On day 11 of the federal government shutdown financial markets are reacting optimistically to the news of a new round of budget discussions. Stock prices rallied through the second half of the week. Yields on Treasury bills have receded. The conventional wisdom is that things don’t get serious unless we get into next week without at least a temporary deal to extend the debt limit. Some politicians are acting as if a deal soon is a fait accompli. Because financial markets are, to a certain extent, already looking past a default crisis, the consequences of a black swan event could be large. As Yogi Berra said, “It ain’t over till its over.”
The federal-shut-down-induced data drought is happening at a bad time (as if there was ever a good time). We are flying blinded into a potential storm. Fortunately, data from private sources and from the Federal Reserve is flowing as usual. In an unfortunate coincidence, an important high frequency economic indicator that is still being published, unemployment insurance claims, has been corrupted by computer problems in California. Initial claims for unemployment insurance for the week ending October 5 increased by a whopping 66,000. About half of the big jump in claims is attributed to the technical issue in California. About half of the remaining half, or about 15,000-20,000 claims, can by attributed to the impact of the federal government shut-down on nonfederal employees.
Drags to the economy can be grouped into three areas: 1) direct real effects of reduced federal spending, 2) indirect real effects and 3) psychological effects. The direct real effects are felt through the loss of wages to furloughed employees and the suspension of contracts that support discretionary programs. The economic drag from direct effects is relatively small. Indirect effects are losses to the private-sector not directly associated with government programs. An example of this would be losses to international trade because import and export paperwork is not being processed. The psychological effect of the government shut-down is a damper on both business and consumer confidence.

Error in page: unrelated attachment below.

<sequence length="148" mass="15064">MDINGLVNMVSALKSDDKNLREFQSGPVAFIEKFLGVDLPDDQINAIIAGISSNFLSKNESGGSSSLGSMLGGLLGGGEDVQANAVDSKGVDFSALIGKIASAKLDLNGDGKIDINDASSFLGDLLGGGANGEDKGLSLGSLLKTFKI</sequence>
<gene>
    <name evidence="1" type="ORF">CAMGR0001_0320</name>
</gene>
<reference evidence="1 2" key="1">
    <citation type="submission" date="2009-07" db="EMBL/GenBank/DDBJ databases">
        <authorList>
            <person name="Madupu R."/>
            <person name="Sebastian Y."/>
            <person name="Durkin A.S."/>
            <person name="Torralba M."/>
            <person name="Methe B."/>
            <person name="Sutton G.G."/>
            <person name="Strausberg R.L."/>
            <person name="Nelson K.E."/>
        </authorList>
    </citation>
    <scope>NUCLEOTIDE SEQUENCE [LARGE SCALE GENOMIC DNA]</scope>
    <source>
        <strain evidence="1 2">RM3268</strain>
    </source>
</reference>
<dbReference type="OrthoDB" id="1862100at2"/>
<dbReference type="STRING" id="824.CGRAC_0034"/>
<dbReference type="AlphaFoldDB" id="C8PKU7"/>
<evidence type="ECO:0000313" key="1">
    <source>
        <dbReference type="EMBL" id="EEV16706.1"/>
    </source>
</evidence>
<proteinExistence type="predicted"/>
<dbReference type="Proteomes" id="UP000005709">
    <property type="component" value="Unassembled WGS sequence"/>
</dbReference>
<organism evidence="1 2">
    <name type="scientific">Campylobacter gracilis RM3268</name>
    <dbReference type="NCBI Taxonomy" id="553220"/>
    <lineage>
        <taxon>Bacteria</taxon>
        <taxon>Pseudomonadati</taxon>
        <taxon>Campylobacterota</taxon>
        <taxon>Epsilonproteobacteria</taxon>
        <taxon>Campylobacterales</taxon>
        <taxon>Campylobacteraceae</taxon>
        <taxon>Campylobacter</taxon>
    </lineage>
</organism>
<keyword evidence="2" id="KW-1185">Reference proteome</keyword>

Estimates of a 1 to 2 basis point per day drag on annualized real GDP growth in the fourth quarter seem reasonable. If we take the high end of the range, a 15 day federal government shutdown will cost us 30 basis points on Q4 real GDP growth. Our pre-shut-down estimate was for 2.5 percent annualized real GDP growth. We now shave that down to 2.2 percent if we have a quick resolution.
The Federal reserve is paying attention. It is unlikely that the FOMC will begin to dial down QE3 at its upcoming October 29/30 meeting. The next meeting, over December 17/18, is a more likely start to the taper.
For a PDF version of the Comerica Economic Weekly, including forecast tables and the variables calendar, click here: CMAEconWeekly101113.